Meg is a timid, insecure girl living in a world that doesn’t embrace such flaws. At school, she gets ridiculed. At home, she lays awake at night and wonders why she’s not liked.
Even the principal thinks she’s a bit awkward.
“You shut everybody out, and then wonder why they don’t like you,” he tells her.
But Meg knows where her life went wrong. It began four years earlier when her father – a brilliant-but-misunderstood NASA scientist – went missing. Most assume he’s dead, but Meg is holding out hope he’s alive … somewhere. If he could be found, she tells the principal, “the world would make sense again.”
Then one day, otherworldly beings start visiting her home. One is called Mrs. Whatsit, another Mrs. Who and still another Mrs. Which. They tell Meg and her brother, Charles Wallace, that their father – “Mr. Murry” — may be alive but lost in another part of the universe. If Meg, Charles and their friend Calvin will join the search, they just might find him!
Disney’s A Wrinkle In Time (PG) opens in theaters this weekend, approximately 56 years after Madeleine L’Engle’s novel by the same name was released. It stars Storm Reid (12 Years A Slave) as Meg, Oprah Winfrey (The Butler) as Mrs. Which, Reese Witherspoon (Legally Blonde) as Mrs. Whatsit, and Mindy Kaling (Inside Out) as Mrs. Who.
The book and film get their name from the father’s belief that time and space can be “folded” or “wrinkled,” allowing for space travel through billions of light years in only a few seconds. This is done by something called a “tesseract,” which involves harnessing the power of the mind.
As Meg, Charles and Calvin crisscross the universe and search for Mr. Murry, they soon discover they also must defeat the evil “It” – a dark energy force that can spoil everything that is good.
Here are five things parents should know:
1. God didn’t make the cut. The book had its problems, yes, but was full of Christian references and themes. Yet they were stripped from the film. In their place, we are left with a mixture of science fiction, Eastern mysticism and pantheistic pablum.
2. It’s not that good. It’s heavy on eye candy and short on emotion and a plot. The first third of the movie is passable, but then we’re placed on a galaxy ride that leaves too many questions unanswered: Why is the father lost? Why can’t he get back by himself? Why is it up to the kids to do all of that?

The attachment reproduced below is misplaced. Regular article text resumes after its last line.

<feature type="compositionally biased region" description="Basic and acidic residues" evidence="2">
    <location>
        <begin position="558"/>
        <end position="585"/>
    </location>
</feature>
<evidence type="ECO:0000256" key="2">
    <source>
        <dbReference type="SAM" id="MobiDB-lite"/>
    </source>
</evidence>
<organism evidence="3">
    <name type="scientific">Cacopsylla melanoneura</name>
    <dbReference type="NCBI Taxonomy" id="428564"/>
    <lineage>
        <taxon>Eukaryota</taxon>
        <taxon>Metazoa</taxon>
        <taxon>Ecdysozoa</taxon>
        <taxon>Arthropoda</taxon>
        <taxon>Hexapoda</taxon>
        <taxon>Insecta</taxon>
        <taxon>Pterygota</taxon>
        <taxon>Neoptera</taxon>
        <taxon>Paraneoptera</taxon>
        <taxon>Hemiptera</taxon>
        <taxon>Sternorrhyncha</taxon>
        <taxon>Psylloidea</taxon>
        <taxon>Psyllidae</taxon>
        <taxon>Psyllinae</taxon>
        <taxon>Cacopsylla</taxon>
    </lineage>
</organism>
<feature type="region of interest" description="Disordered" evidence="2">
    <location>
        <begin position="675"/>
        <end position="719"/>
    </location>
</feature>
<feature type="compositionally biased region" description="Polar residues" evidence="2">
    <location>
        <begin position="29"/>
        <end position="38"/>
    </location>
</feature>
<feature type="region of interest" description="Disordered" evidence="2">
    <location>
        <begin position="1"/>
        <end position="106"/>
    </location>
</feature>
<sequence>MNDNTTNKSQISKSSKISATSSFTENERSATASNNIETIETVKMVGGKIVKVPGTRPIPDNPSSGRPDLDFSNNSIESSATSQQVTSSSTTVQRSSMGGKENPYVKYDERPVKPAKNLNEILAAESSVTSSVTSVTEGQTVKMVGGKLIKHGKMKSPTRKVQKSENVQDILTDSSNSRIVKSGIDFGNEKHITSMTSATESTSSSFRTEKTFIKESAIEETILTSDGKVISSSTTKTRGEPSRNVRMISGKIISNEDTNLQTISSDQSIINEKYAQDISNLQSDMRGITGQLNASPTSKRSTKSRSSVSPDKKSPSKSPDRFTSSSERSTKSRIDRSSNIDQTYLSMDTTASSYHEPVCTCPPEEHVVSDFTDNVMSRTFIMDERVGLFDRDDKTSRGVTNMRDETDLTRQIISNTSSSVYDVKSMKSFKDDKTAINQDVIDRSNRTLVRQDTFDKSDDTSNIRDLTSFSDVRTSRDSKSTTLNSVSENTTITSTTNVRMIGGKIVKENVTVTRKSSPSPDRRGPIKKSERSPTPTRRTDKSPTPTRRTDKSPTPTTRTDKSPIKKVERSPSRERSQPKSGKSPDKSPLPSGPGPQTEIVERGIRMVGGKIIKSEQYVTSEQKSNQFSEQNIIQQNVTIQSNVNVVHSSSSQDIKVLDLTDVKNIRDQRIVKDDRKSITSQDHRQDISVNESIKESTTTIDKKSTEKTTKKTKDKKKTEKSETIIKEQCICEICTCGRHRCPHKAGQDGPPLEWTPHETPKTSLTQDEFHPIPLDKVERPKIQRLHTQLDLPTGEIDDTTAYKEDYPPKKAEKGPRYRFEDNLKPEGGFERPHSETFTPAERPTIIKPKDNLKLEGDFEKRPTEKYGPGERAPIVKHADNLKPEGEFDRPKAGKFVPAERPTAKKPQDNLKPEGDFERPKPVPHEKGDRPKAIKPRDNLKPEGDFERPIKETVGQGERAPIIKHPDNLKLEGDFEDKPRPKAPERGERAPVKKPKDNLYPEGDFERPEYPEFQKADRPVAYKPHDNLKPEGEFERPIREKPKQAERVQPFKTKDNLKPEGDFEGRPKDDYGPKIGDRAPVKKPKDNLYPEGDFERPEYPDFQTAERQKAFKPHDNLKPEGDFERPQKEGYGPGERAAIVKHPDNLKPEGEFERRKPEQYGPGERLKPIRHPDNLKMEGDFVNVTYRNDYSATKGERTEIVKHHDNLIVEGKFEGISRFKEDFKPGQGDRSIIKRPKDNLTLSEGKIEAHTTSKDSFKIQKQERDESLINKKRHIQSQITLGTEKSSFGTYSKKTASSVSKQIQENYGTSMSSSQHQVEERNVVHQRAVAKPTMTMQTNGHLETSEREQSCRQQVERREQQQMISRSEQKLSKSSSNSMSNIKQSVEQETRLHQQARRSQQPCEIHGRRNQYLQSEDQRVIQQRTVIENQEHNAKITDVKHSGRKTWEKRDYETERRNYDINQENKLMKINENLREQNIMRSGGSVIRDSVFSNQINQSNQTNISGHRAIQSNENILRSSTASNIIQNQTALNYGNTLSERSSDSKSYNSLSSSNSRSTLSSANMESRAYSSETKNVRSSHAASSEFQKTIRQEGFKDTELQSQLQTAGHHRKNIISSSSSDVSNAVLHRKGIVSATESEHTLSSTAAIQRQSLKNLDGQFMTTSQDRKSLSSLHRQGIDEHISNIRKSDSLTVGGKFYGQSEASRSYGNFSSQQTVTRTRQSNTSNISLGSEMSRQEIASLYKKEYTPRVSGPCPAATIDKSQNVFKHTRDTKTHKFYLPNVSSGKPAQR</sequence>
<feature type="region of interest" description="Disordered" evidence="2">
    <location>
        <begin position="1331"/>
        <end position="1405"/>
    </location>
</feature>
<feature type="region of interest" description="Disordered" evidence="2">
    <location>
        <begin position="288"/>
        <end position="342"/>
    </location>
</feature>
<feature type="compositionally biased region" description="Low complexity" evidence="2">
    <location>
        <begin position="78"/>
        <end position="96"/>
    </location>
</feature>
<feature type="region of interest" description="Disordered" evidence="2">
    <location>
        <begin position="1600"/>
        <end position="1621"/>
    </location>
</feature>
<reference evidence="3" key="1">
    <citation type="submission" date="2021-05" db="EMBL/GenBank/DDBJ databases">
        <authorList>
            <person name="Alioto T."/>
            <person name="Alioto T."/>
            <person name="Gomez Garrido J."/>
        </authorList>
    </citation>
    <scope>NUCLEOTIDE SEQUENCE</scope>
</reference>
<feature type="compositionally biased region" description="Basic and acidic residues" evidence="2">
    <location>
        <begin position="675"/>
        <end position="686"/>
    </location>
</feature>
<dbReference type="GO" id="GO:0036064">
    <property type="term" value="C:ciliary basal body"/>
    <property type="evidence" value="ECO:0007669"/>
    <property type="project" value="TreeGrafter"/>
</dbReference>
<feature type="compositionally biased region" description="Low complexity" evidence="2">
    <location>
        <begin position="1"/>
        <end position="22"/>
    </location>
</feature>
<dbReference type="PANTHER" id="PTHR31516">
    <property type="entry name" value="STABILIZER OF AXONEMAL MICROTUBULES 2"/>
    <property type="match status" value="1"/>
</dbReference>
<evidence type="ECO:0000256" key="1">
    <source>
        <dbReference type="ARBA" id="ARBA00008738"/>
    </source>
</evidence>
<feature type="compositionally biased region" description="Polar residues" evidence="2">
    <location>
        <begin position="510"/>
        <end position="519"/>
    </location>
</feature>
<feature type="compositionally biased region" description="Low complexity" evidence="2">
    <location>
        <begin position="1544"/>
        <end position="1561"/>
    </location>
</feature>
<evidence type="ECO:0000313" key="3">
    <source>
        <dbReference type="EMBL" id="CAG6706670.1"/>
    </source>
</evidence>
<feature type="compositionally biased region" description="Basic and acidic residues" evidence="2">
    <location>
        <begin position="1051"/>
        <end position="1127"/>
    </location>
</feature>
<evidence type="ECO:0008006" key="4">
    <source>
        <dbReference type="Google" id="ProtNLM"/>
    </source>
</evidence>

3. It has minimal violence and sensuality. One character hits another character in the face with a basketball. In a scene that might trouble small children, Meg and Calvin are chased through the woods by an evil-looking dark force (it looks like a sand storm); it turns into a monstrous tornado. In the sensuality realm, Meg’s mom and dad hug. We hear the word “naked,” but it’s used in reference to Mrs. Whatsit changing from a human to a flying creature. (We don’t see any flesh.) Calvin and Meg grow to like one another romantically, but they never kiss. (They hug.) A beach scene shows a couple of women in bikinis. A man and woman kiss at the end. The film contains no coarse language.
4. It deals with bullying and adoption. On the anniversary of the disappearance of Meg’s father, her classmates post a note on her locker that reads: “Happy anniversary. … If only you’d disappear, too.” Calvin is adopted.
5. It has a messed-up worldview. A Wrinkle In Time never mentions God or Jesus – a disappointment for those who were hoping for Christian themes. (Buddha, though, gets a nod.) The most we hear are things like “we can’t take any credit for our talents” and the question: “What if we were here for a reason?”
The rest of it is a hodgepodge of Eastern mysticism and pantheism. We’re told that the universe is a mixture of light and dark. Humans are light and the “It” is the darkness that spoils everything. We are to “become one with the universe,” Mrs. Which says.
Scripture teaches something very different: Jesus created the universe, and He is the light. (“The light has come into the world, and people loved the darkness rather than the light because their works were evil,” John 3:19). Yes, we are to “walk as children of light” (Ephesians 5:8), but that only occurs when we are reflecting Christ in our deeds and thoughts. For children, it’s helpful to consider the moon in such discussions. Is the moon bright? Sometimes, yes. But why? Because it’s reflecting the sun. In a similar way, we are to reflect the true Light.
For those who watch it, though, we learn lessons on courage (Meg, others), standing up for what is right (Calvin, Meg), dealing with grief (Meg), the distinctiveness of each person (something Mrs. Which says), workaholism (Meg’s father) and being yourself (Meg).
Entertainment rating: 2.5 out of 5 stars. Family-friendly rating: 3.5 out of 5 stars.
A Wrinkle In Time is rated PG for thematic elements and some peril.